What makes a great MMA coach? Dan Hardy weighs in

Dan Hardy doesn’t think there’s a specific coaching style for MMA that trumps all others.

The UFC commentator and former UFC title challenger thinks adaptability and the changing of a coaching style to suit different fighters’ needs is one of the best factors that sets apart the best coaches in the game from the average trainers. Hardy (25-10 MMA, 7-4 UFC) firmly believes minds that are able to adjust from fighter to fighter signal great coaching.

“What I’m realizing more than anything is that you have to be the right coach for that fighter,” Hardy said speaking to MMA Junkie Radio. “There are some coaches that are – I was joking about this earlier actually, some coaches – like, my analogy was Jackie Chan. We all love Jackie Chan, but no matter what movie Jackie Chan is in, you never know the name of his character because he’s always Jackie Chan. And some coaches are like that.

“They’ll sit in front of their fighter, and it doesn’t matter who their fighter is, they coach exactly the same way. They say the same things and have the same energy behind it. Then you get other coaches who are your Christian Bales, your Leonardo DiCaprios – the guys that can adapt, the guys that can change from one role to the next.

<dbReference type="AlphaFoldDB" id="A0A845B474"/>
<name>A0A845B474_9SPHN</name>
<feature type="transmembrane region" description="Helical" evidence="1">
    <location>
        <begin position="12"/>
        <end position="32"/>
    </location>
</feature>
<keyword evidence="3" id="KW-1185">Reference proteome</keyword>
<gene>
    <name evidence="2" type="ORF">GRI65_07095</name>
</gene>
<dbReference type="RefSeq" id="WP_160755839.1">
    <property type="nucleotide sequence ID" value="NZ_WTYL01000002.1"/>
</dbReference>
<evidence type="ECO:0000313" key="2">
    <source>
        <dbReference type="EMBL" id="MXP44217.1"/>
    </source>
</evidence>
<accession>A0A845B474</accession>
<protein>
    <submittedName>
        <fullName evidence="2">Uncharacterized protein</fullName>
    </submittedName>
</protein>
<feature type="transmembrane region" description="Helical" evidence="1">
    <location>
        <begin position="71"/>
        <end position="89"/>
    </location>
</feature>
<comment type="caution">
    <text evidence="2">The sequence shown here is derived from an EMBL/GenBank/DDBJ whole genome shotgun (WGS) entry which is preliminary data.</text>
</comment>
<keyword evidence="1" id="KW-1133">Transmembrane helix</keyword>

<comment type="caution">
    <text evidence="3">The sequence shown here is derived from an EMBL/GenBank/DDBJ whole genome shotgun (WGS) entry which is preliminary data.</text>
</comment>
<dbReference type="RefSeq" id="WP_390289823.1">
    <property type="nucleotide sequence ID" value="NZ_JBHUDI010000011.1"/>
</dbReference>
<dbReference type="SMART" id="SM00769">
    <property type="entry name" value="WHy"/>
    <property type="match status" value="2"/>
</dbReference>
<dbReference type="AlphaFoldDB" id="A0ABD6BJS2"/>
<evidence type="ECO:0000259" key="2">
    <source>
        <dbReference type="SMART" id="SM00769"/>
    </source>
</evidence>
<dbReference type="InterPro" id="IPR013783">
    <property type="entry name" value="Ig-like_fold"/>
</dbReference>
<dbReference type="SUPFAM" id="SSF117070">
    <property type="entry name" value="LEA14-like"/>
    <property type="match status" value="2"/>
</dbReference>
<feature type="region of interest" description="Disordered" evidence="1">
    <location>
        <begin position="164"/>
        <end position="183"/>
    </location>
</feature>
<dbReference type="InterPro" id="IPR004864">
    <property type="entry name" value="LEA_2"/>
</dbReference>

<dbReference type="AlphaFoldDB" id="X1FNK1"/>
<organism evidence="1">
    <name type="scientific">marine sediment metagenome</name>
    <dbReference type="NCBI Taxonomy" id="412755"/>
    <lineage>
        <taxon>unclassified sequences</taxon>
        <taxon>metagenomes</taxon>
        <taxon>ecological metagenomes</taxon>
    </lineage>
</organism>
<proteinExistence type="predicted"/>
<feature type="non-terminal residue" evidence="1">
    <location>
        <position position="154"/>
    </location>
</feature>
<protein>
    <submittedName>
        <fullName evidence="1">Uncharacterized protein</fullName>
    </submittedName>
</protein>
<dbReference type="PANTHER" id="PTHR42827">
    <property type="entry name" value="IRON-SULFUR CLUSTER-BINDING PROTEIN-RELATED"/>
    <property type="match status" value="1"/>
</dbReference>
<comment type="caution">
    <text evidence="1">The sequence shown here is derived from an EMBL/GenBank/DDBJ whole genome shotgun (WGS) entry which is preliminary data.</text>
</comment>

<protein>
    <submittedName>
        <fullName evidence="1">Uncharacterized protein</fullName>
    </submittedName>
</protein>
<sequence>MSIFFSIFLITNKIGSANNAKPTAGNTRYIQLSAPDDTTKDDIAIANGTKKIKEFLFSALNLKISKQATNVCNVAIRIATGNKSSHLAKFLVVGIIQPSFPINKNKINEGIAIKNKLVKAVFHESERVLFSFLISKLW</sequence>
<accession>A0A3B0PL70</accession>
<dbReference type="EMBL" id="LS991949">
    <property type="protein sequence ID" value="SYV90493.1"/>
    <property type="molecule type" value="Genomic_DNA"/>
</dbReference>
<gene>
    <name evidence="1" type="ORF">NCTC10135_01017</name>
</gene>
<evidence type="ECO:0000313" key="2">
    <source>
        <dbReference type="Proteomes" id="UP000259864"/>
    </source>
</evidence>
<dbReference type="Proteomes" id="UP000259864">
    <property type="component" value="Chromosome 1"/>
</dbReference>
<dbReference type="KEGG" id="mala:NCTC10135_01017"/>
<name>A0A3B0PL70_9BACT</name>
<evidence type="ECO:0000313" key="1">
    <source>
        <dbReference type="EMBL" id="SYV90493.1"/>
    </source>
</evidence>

Hardy thinks a great example of adaptability in MMA is seen in Greg Jackson – long-time MMA coach, co-owner of world renown Jackson Wink MMA Academy in Albuquerque, N.M.

“Greg Jackson is a good one and this is something that’s really easy to miss. If you listen to Greg Jackson coaching in the corner, he’ll change the inflection of his voice and his accent to suit the home country of his fighter on the stool.

“If he’s speaking to a Portuguese fighter or Russian fighter, he’ll imitate their tone a little bit to kind of make them more comfortable, but to also allow them more information to get through when they’re in a state of chaos. And those are the little things I notice more than anything.”

Hardy might hold Jackson in high regard, he isn’t the only one that the former UFC title challenger is high on. “The Outlaw” thinks coaching in MMA is flourishing today and there are many other names responsible for that.

“There are so many good coaches out there, and some emerging,” Hardy explained. “I think we’re just beginning to see the full expression of what Colin Heron is capable of. Obviously, Darren Till is doing a great job, but we can’t forget the likes of Terry Etim he trained to UFC standard. And then the guys that we’re seeing come through now, Tom Aspinall and Mike Grundy.

“It’s always good to pick out one fighter that stands out and the coach by his side, but it’s the coach that has a lot of different fighter in their school that can adapt. I think that’s when we see real great coaches of our time and I think lots are still emerging.”

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